Halladay crash: Even a ‘forgiving’ plane can kill a pilot

The ICON A5 airplane that former Major League Baseball pitcher Roy Halladay was piloting today when he crashed and was killed, was quite the hit at the big Oshkosh air show a few years ago.

It would be the latest attempt by the aviation industry to provide an airplane at a reasonable cost that would be safe enough and easy enough to fly to motivate people to become pilots. That was enough to get people to put down deposits before the plane was even in production.

The designers promised it would be much more forgiving of common mistakes pilots make, chiefly “stalling” — the point at which the wings no longer allow a plane to fly. It was also said to be less likely to spin and would appeal to the more novice pilot.

Halladay’s twitter feed was peppered with pictures and stories about his love affair with the plane.

He had only taken delivery of it less than a month ago.

It’s not clear what happened in today’s crash. But it’s important to remember that no plane is entirely safe and free from the mistakes a pilot makes, no matter what the marketing says.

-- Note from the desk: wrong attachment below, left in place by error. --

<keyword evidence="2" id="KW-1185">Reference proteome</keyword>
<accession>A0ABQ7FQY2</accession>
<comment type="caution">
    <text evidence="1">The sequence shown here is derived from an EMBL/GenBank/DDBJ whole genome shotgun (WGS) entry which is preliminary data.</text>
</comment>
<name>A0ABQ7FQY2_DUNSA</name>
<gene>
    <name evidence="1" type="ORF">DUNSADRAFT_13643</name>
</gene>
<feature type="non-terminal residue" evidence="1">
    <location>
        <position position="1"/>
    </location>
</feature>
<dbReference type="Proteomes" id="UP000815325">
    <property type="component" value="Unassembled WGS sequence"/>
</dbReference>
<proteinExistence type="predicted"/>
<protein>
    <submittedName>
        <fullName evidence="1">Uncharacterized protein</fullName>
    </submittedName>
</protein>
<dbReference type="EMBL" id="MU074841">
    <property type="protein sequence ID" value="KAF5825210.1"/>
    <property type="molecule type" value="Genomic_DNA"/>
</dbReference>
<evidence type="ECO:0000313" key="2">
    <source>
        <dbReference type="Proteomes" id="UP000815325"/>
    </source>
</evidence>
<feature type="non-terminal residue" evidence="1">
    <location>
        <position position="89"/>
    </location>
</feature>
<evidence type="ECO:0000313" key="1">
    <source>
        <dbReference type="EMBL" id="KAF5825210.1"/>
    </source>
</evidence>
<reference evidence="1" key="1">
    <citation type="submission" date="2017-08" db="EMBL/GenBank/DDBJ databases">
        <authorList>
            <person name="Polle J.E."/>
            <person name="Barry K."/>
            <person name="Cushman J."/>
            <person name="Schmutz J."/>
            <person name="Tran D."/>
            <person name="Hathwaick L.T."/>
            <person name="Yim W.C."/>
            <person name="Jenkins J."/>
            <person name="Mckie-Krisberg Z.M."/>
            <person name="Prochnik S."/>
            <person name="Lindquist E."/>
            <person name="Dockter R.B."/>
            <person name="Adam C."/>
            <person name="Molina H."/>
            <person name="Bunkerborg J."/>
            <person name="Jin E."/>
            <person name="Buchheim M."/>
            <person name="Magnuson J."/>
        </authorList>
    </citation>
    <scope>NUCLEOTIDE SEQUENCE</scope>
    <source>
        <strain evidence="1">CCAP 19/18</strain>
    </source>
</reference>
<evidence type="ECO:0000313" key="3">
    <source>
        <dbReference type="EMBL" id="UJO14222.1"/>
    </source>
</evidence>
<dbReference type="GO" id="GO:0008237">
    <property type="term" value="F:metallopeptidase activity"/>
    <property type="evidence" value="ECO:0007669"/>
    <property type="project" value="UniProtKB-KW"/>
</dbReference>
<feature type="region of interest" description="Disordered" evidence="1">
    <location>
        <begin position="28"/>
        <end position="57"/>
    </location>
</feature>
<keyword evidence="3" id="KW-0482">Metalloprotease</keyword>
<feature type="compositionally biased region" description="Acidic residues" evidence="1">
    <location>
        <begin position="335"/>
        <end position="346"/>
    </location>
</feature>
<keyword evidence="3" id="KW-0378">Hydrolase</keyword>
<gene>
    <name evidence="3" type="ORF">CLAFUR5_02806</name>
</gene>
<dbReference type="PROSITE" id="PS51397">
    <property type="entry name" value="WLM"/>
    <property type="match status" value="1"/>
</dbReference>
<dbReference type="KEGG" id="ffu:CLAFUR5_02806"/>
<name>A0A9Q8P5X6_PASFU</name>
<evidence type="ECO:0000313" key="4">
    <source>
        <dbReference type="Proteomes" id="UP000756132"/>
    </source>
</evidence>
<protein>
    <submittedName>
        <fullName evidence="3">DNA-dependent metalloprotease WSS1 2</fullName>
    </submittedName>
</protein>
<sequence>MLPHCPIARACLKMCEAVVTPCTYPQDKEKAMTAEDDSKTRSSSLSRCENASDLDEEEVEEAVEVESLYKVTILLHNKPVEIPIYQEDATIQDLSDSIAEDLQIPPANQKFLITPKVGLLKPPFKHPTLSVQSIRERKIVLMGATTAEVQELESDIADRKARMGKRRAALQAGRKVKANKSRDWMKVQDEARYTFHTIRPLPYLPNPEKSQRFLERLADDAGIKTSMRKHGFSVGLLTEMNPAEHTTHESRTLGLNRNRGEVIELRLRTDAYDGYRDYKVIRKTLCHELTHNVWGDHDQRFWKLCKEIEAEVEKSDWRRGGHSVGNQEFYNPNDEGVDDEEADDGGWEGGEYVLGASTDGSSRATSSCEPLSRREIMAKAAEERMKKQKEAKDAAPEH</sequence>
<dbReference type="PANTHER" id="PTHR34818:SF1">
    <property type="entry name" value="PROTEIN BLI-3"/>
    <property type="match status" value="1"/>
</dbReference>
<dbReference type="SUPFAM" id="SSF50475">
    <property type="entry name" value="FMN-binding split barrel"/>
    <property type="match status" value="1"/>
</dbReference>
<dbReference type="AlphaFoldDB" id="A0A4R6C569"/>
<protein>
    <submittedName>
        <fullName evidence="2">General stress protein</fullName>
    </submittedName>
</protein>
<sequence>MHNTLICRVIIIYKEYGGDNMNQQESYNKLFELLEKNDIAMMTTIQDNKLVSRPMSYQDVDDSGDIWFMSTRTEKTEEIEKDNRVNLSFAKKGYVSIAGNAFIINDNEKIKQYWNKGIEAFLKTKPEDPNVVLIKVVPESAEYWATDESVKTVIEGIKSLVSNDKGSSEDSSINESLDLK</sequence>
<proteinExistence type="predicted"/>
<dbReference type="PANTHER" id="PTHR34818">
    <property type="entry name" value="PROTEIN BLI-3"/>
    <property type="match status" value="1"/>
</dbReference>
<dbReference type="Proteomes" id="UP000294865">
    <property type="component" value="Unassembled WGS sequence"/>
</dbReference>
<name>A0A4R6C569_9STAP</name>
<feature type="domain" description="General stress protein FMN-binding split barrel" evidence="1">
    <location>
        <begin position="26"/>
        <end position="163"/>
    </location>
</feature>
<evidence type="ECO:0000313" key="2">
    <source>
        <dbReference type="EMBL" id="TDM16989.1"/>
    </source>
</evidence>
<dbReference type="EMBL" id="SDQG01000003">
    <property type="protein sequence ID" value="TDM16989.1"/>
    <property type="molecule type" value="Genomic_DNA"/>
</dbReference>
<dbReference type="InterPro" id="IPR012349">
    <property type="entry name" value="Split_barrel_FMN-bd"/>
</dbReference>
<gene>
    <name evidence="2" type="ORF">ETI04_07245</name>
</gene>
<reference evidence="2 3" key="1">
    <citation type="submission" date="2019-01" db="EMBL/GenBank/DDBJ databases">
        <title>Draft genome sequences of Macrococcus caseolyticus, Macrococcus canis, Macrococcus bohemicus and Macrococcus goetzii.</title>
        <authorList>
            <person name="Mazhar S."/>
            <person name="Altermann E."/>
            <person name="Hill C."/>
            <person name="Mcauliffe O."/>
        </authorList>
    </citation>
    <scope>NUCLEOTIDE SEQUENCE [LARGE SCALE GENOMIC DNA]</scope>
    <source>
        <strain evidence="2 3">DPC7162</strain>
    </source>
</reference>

In a study a few years ago, Richard Collins of Flying Magazine found that a significant number of the general aviation crashes happened in the first 100 hours of a pilot flying a new model, no matter what the overall flight experience of the pilot.

This is the second fatal crash involving the model of airplane Halladay was flying. In May, a crash killed the company’s chief aeronautical engineer and a passenger.

In August, the National Transportation Safety Administration said the pilot made a mistake, entered a canyon at low altitude and didn’t have the room to escape (see report).

It might well be, as Halladay’s wife said in a video that the company posted the day the Halladays picked up their plane, that the plane can make you forget you’re in a plane. But you are.

Related: Halladay was everybody’s hero (MLB)